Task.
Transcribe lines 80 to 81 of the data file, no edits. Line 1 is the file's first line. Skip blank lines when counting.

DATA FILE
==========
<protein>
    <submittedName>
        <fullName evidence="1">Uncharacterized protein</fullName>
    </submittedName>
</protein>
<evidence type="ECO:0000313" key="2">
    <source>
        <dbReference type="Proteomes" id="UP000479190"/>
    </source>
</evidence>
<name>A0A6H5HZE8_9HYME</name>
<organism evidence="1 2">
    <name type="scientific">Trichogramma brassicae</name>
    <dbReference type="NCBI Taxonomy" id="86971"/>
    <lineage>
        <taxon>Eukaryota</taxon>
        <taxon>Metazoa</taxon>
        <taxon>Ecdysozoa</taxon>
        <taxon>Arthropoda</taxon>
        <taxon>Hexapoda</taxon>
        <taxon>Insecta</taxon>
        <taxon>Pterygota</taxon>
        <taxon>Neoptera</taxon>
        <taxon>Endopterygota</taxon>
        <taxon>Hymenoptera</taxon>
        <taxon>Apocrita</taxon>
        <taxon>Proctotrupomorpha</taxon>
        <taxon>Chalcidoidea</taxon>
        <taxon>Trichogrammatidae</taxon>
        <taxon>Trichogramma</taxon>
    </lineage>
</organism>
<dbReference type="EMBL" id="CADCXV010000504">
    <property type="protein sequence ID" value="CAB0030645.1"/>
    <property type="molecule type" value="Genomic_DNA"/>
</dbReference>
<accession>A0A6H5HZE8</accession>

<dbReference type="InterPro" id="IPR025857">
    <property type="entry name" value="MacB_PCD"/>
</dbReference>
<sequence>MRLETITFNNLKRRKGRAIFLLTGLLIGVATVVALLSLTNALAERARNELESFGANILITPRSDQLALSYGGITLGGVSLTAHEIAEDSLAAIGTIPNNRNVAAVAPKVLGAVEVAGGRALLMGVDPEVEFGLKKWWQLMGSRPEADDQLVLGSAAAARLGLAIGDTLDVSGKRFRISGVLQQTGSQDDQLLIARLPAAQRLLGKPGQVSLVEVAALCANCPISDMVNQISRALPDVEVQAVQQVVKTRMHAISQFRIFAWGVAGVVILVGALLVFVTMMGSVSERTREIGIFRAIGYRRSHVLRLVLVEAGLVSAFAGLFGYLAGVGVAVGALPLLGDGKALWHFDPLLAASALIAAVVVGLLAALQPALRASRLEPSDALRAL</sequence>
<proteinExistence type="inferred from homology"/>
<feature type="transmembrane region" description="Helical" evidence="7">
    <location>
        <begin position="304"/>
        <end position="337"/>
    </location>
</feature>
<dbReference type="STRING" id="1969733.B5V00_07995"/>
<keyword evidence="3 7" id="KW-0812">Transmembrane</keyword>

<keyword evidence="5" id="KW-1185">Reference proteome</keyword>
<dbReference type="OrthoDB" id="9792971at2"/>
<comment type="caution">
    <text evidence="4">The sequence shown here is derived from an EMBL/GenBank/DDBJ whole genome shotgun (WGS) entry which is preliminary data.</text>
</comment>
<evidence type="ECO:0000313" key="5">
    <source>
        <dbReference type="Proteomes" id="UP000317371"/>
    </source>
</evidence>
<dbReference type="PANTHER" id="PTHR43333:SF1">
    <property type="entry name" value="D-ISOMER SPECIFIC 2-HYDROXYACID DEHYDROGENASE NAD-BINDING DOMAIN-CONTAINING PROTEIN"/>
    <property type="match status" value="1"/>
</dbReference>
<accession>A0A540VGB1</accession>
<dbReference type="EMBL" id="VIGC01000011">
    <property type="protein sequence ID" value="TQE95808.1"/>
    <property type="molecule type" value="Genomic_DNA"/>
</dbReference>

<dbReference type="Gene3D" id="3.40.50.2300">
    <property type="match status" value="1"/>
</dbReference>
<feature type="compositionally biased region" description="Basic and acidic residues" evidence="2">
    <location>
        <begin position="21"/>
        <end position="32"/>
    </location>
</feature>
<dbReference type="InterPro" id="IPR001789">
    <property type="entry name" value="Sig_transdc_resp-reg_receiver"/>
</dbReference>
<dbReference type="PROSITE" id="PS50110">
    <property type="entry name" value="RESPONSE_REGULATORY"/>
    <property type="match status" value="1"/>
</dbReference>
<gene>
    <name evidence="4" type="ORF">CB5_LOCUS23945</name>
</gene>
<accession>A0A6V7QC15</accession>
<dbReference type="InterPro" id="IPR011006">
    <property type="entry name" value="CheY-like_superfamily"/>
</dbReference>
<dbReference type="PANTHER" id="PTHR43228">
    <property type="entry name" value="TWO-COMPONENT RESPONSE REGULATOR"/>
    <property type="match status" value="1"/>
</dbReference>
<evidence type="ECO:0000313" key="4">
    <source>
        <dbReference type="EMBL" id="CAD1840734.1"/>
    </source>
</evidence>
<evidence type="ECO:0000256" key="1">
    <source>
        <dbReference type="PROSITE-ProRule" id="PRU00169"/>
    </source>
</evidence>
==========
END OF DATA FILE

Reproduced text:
    <property type="entry name" value="Sig_transdc_resp-reg_receiver"/>
</dbReference>